<p>Name: <m.Name/></p>
             <p>Grade: <m.Grade/></p>

this code will add an <li> element for each student. To make this happen, you must call the extension method ParseTemplate() and pass the students list to it, so it evaluates the template, like I did in the Content property:

Dim html = GetVbXml().ParseTemplate(students)

If you don't want to use the data template, use the ToHtmlString like this:

Dim html = GetVbXml().ToHtmlString()

How does Vazor work?

Vazor uses IFileProvider to define a virtual file system that delivers the html content produced by the View class, to Razor, so that Razor thinks it is a cshtml view and complete the job for us! So, Razor resolves the tag helpers, paths, combine the layout and sections, and do all other stuff! So in fact, Vazor is just a bridge between the powerful XML literals in VB.NET, and the powerful flexible Razor Engine! The amazing thing here is that we can have a mixed Vazor/Razor in the same project! This means you can write some views as Vazor classes, and write some others as Razor views and they will integrate an co-work smoothly! This is important to save us unnecessary effort to convert Razor views that doesn't contain any code (like the layout page and View imports pages.. etc) to Vazor classes! I converted the layout to Vazor class in the sample project just to prove that all the parts of it can be handled and work normally. The following image shows the rendered Page resulted from:

  • layout and Index as a Vazor classes.
  • the rest of the parts (like _viewstart and _viewimports) are Razor cshtml files!


Useing Vazor Views:

  • To use Vazor view classes instead of cshtml files, configure the virtual file system by adding this to the Startup.ConfigureServices method:
services.Configure(Of RazorViewEngineOptions)(
    Sub(options) options.FileProviders.Add(New Vazor.VazorViewProvider())
  • If you converted the _Layout.cshtml view to a Vazor Layout class (as in the sample project), let it inherit the VazorSharedView class defiended in Vazor 1.8.3, so you can create and map all shared views by using this single line of code in the Startup.Configure method: Vazor.VazorSharedView.CreateAll( ) The layout view has a static content (has no VB code), so we will have only one instance of it to use with all pages. You must do the same for any shared view or any regular view but with a static content, that doesn't contain any vb code, so its html output is always the same. If the layout has a different title for each page, use <Title>@ViewBag.Title</Title> in vbxml code to let Razor evaluate this. Yes, this is a Vazor/Razor mixed view! If you used <Title><%= ViewBag.Title% ></Title> VB will try to evaluate it and will cause an exception because the ViewBag is empty at this moment. Another solution, is to use ZML tags to avoid writing any VB expression. The <z:title> tag is better way to write/read the view title while keeping the view static.

  • To use the page View classes in MVC projects, map them in the controllers actions methods. For example, the IndexView class should be used in the Home.Index action method like this:

Public Function Index() As IActionResult
   Dim iv = IndexView.CreateNew(Students, ViewBag)
   Dim instanceName = Vazor.VazorViewMapper.Add(iv)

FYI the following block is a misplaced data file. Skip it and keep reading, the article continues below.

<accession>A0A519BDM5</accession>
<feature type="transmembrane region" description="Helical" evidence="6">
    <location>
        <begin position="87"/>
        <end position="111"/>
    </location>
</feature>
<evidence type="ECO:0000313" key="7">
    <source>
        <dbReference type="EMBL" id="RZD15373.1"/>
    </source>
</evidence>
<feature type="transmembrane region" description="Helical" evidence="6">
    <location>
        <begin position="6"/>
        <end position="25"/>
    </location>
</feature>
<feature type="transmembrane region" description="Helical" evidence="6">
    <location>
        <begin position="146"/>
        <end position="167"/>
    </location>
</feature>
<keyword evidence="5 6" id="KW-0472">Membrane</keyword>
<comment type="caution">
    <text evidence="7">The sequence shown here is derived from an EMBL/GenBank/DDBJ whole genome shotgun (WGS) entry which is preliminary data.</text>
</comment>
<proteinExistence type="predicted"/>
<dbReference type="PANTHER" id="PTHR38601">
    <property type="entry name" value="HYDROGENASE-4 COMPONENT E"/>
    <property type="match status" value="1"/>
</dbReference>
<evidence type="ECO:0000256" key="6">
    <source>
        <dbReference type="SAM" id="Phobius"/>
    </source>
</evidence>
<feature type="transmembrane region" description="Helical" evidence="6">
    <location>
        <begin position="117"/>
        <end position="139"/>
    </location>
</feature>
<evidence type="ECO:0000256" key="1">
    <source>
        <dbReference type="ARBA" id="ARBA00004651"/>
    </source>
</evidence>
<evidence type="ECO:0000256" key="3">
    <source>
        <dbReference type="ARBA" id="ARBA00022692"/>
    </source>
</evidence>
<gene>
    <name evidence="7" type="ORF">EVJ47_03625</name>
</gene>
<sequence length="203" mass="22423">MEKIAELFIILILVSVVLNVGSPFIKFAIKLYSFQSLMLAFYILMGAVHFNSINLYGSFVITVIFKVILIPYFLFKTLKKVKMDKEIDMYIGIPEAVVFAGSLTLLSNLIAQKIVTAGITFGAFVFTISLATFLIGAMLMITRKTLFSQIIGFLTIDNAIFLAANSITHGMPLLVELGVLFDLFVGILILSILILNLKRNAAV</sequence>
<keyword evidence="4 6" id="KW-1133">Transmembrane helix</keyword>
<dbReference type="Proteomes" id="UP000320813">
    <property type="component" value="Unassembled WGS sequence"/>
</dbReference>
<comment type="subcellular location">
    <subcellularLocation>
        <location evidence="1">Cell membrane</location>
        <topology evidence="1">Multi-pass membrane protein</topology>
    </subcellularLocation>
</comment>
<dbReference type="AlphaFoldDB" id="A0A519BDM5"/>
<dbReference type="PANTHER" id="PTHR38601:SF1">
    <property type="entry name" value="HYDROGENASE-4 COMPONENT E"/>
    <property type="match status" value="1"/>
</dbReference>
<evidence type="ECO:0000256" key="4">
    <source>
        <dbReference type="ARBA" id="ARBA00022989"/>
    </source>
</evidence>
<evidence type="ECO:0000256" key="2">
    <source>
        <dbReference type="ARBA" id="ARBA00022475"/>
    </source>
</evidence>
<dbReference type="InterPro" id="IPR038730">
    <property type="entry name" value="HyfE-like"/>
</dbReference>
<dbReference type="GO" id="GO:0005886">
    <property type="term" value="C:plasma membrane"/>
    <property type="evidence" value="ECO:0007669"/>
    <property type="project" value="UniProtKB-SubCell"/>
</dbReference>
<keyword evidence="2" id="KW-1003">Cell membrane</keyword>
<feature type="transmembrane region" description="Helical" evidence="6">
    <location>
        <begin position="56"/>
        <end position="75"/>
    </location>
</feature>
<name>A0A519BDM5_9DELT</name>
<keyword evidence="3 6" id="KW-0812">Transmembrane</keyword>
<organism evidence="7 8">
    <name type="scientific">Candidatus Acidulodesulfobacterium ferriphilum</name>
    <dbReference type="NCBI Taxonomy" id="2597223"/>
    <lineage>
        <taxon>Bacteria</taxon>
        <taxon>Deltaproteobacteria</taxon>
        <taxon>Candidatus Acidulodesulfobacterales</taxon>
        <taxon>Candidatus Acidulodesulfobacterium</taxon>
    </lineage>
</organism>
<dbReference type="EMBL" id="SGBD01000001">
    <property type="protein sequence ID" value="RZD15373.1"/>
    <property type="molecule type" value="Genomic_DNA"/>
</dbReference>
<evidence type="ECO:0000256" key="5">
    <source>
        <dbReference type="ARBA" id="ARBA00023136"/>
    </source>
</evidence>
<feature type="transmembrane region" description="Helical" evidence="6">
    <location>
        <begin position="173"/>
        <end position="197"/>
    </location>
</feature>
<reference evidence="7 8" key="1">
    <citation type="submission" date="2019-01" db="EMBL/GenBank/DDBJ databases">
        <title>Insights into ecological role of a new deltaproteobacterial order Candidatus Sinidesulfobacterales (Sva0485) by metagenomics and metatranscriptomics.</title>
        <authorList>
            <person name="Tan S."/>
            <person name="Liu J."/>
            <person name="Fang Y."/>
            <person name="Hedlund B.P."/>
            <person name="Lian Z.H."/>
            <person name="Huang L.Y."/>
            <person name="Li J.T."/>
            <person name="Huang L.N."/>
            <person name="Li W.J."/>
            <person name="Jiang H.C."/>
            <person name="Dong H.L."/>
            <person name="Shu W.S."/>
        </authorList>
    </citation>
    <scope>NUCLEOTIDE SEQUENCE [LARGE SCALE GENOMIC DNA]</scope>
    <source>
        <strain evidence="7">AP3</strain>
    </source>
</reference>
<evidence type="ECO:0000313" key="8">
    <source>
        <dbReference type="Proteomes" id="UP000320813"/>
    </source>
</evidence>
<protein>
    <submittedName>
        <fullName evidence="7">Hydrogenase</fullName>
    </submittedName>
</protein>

Return View(instanceName, Students)
End Function

The VazorViewMapper appends a unique Id to the name of the view. Remember that many users can open the same page in the same time, and the model data can be different for each of them, so the ViewIndex class will generate a different page for each user. VazorViewMapper gives each page a unique name, so Razor can render them for each user correctly. You should use the same way in all action methods (of course with the appropriate view class)

  • To use the page View classes in Razor Pages projects, we have to keep the cshtml file of the page body, because it is the entry point that references the PageModel calss. So, we will use the cshtml file as an empty shell and inject our vbxml view inside it as a partial view. Take the Index.cshtml file as an example:
@model IndexModel

        @Html.Partial(Model.ViewName + ".cshtml")

We we can use the Index.vazor.vb and Index.vbxml.vb files to define the partial view the same way we did in MVC project, and add a ViewName property in the code behind Index.cshtml.vb file to map our vazor view as the partial view to be injected in the cshtml file like this:

Public Class IndexModel : Inherits PageModel

    Public Property ViewName As String
            Dim iv = New IndexView(Students, ViewData)
            ViewName = Vazor.VazorViewMapper.Add(iv)
        End Get
        Private Set(value As String)

        End Set
    End Property

    Public Sub OnGet()

    End Sub

End Class

And that is all! You can now write ASP.NET Core apps with VB.NET, and design your view as: 1- A pure cshtml file. 2- A cshtml file injected with vbxml view. 3- A pure vbxml view. 4- A vbxml view that contains some @Razor expressions an C# code blocks!

And you have a mix of all those type of views in one project! Have fun.

To Do:

  1. We need VB.NET project templates for MVC , Razor Pages and Blazor.
  2. We need editor support for html5 in xml literals, like intellisense support for tag names, attributes and Tag Helpers.
  3. I hope VB allows us to write code directly inside <%= %> without the using lambda expressions tricks.

I hope VB team give us the support wee need to make the most of xml literals.

Mohammed Hamdy Ghanem, Egypt.